Over the many days, we have learnt precious tools to constructively engage in life transformational practices for purifying our mind, sharpening our intellect, and inculcating divine virtues within us. While we apply ourselves to building up our inner qualities and spiritual assets, we also need to be careful not to deplete those by associations, situations, or habits that adversely affect our mind.
Therefore, just as it is important to engage in the spiritual practices, it is equally important to avoid “kusang” — bad association that makes our mind worldly and is considered dangerous because it eats away our spiritual gains. Let us understand this through the following story. One man was making a rope out of grass, but he was unaware that there was a bull behind him eating it. This man continued to make his rope for an hour and then thinking he had probably made 50 yards by now, he pushed his hand backwards and was shocked to see that all he had in his hands was a mere three-foot rope. He looked back and found the bull had eaten the rest of it.
In the same way, when we engage in these life transformational practices, our mind and intellect get adorned with divine virtues. But if we are not careful to avoid worldly association, that “kusang” eats away our sadhana and can cause a great loss to our spiritual progress.
We may earn slowly, but if we can avoid the losses, we will soon become wealthy. To emphasis this point further, let consider another example. One man was experiencing debt. He was earning $1,000 per day and thus he should be having $30,000 per month. But his expenses were $5,000 per day and obviously, he ended up with a lot of debt. So, even though the earnings may be less, if the expenses can be avoided consciously, then a person can move forward in life. On the other hand, if the losses are bigger than the gains, then there is no scope of going ahead.
Similarly, alongside with our spiritual practices, it is critical to avoid unnecessary bad association. However, the material mind finds a “rasa” — a joy in it. Such bad associations may be wasting time by watching unnecessary movies, television shows, reading magazines, talking frivolous things with people etc. All this is tantamount to “kusang.”
There are two kinds of “sang” — association described in the scriptures. The first type is “satsang,” — that association which uplifts the mind towards the divine; and the second type is “kusang” — bad association that pulls the mind down into unwanted worldly thoughts.
In today’s modern world, the exposure to “kusang” is far higher than in earlier times. We are constantly bombarded with advertisements and media from all sides. If we don’t discipline ourselves, it can result in tremendous loss. The problem is that “kusang” gives us an experience of happiness by which the intellect gets lured; it is unable to comprehend the long-term harm that such association causes.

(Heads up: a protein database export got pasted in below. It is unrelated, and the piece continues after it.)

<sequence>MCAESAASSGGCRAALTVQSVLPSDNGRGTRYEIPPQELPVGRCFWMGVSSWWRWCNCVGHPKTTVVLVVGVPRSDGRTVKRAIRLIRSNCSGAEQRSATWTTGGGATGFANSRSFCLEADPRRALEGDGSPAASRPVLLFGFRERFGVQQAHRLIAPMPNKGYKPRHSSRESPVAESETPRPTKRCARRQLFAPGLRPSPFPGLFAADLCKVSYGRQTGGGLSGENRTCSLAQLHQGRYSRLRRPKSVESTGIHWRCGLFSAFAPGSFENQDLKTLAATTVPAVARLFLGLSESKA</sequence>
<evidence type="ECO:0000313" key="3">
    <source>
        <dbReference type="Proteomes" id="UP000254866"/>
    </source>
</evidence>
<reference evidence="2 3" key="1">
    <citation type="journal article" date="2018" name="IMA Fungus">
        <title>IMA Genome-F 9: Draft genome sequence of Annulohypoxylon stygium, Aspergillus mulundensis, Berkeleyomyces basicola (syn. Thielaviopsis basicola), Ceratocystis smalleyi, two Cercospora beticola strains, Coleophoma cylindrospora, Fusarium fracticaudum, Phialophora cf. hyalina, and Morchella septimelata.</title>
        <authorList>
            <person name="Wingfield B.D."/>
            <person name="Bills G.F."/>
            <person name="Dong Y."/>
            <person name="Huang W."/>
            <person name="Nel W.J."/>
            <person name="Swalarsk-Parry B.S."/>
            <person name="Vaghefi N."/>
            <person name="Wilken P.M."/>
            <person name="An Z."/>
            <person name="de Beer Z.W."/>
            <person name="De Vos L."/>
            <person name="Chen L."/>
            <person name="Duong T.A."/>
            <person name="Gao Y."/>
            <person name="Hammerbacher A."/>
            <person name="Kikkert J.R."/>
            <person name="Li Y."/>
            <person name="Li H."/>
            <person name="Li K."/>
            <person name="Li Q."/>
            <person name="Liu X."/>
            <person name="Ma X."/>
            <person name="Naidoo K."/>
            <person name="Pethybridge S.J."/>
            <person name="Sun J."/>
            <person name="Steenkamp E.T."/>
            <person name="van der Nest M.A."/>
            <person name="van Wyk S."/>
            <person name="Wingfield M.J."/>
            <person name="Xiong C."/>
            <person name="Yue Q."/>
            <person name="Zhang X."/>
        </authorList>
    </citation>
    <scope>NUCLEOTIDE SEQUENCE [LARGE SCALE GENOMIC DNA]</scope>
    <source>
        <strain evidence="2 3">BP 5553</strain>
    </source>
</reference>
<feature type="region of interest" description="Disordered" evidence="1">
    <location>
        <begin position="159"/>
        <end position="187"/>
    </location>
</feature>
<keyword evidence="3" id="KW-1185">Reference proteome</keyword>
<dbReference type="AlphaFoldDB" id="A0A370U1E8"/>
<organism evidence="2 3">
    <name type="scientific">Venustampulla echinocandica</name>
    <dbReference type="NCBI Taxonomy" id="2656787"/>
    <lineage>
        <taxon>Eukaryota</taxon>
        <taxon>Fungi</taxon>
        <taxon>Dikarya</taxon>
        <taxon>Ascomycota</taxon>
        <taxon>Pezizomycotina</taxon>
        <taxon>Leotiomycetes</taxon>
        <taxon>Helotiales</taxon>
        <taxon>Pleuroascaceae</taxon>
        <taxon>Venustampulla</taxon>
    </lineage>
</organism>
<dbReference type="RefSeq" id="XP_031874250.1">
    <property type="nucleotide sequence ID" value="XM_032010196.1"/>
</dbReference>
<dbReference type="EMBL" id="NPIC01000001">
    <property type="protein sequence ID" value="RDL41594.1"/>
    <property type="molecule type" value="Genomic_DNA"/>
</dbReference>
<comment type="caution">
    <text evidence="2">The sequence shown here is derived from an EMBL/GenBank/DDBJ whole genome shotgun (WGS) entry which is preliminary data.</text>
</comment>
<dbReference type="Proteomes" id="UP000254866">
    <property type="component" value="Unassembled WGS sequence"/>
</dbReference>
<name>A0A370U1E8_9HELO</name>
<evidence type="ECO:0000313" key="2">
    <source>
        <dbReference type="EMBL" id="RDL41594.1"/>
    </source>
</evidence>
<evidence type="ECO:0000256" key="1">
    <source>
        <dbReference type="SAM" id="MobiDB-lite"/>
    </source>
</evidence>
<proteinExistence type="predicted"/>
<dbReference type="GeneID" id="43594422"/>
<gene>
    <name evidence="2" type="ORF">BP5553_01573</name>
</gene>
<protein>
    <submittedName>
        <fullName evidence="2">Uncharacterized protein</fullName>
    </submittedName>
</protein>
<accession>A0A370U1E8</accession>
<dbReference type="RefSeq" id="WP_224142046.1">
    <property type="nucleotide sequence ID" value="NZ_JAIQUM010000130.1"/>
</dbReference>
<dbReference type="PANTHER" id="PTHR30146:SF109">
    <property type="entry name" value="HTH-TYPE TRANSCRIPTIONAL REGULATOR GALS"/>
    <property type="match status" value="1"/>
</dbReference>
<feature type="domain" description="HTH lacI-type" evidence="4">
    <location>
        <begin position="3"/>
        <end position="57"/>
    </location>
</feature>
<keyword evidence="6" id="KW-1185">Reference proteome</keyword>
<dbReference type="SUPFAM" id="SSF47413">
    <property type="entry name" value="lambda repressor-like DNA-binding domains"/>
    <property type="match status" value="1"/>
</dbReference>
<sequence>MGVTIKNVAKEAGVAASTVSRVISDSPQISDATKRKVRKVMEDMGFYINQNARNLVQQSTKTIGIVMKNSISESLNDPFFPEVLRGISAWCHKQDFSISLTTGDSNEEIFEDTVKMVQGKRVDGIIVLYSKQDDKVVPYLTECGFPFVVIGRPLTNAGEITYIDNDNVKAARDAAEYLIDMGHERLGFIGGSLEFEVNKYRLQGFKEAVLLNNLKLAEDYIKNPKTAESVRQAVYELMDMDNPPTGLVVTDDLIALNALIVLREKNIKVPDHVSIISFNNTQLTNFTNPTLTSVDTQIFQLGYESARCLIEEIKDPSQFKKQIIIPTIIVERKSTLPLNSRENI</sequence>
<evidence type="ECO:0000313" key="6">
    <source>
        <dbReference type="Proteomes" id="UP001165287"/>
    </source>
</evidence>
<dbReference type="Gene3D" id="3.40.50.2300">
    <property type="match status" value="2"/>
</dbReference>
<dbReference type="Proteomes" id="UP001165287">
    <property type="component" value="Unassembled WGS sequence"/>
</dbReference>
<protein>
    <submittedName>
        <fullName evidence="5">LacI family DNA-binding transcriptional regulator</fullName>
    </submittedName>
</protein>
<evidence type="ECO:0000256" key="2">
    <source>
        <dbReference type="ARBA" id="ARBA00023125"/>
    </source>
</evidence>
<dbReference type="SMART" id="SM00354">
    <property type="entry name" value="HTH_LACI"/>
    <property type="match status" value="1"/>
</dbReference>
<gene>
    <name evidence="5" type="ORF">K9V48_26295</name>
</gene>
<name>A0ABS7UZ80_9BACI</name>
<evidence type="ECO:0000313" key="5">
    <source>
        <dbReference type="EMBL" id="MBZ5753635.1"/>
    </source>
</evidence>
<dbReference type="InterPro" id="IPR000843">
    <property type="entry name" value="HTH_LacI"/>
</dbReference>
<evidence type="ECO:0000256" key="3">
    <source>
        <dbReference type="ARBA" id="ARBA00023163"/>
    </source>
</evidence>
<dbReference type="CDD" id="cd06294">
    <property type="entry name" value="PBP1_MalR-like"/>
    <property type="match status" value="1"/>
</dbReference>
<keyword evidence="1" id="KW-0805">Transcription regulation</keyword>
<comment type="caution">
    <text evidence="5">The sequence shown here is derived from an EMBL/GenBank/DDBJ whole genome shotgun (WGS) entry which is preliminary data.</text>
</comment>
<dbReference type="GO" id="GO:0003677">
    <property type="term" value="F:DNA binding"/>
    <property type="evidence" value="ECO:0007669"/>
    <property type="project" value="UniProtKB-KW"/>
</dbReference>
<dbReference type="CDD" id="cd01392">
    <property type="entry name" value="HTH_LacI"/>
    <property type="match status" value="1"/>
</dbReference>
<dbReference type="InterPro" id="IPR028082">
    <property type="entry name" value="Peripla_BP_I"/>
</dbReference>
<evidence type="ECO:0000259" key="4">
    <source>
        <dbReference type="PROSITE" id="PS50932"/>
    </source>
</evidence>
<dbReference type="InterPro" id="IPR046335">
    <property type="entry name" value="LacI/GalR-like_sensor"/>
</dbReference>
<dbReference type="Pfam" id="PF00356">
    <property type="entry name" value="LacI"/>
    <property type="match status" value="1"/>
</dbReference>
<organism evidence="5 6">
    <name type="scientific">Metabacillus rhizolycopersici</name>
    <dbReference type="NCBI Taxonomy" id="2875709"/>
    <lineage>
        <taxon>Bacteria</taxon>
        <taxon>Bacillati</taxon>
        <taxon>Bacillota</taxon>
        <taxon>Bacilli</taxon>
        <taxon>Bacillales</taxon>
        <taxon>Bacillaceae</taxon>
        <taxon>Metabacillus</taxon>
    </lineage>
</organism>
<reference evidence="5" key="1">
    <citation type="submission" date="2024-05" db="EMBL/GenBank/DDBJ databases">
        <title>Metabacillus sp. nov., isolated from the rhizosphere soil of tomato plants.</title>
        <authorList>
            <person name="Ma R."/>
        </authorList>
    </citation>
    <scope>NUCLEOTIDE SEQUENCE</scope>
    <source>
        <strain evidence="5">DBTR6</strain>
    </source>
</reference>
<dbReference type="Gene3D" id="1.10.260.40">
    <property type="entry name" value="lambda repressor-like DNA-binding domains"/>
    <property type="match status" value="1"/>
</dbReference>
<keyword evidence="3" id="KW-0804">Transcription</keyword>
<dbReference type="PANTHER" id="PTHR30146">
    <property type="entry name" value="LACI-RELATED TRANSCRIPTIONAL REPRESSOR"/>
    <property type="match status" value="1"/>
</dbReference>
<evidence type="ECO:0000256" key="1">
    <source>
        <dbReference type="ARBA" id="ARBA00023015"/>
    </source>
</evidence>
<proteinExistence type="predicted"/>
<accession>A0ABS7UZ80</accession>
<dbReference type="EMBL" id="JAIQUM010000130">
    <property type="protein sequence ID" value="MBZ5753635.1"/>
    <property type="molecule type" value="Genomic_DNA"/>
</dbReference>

Consider an interesting ancient story. One day, the Mughal King Akbar was touring Delhi on his elephant. A drunkard was standing by the side of the road looked at the King and said, “O you, will you sell me your elephant?” Upon hearing this, Akbar felt extremely insulted and was furiously thinking, “How dare a commoner speak like this to the Badshah (King) of Hindustan?” So, he instructed Birbal— the advisor and main commander of army in the court of the Mughal emperor, “Let this man be presented in my court tomorrow.” Meanwhile, the drunkard realized his folly when he came to his senses. So, he requested Birbal for help for avoiding punitive action from the King. Birbal said, “Never mind, I will tell you a strategy.” The next day, when the man came to Akbar’s court, the Emperor asked him, “Did you ask me whether I will sell my elephant?” The man said, “O Badshah, how can I ever dare say such a thing to a great King like yourself and I don’t have the money to buy an elephant, and even if I had, why should I buy it from you?” Akbar asked, “Then who said it to me?” The man said, “Maharaj, I know who did. Give me the permission so that I may present him before you tomorrow.” Akbar agreed for his request. The next day, the man came with a bottle of alcohol and he placed it on the table before the King. Akbar said, “What nonsense is this?” The man said, ‘Badshah, it was this bottle which said it.” The King asked, “What do you mean?” The man replied, “I mean, at that time I was drunk, and the intellect was not working; I didn’t know what I was doing. But now my intoxication has gone away, and I am back in my senses.”
Similarly, when exposed to bad association—we don’t realize it, but the senses experience immediate gratification and the intellect becomes allured. In a moment of carelessness, we have wasted our time, pulled down our consciousness, and polluted the mind. That is why, just like it is important to be consistent in our spiritual practices, it is also extremely important to shun bad association which is “kusang.”
We will progress further from here tomorrow on the Life Transformation Challenge.
Challenge Day-19 Life Transformational Challenge: Share an association that is bad for you in your spiritual journey.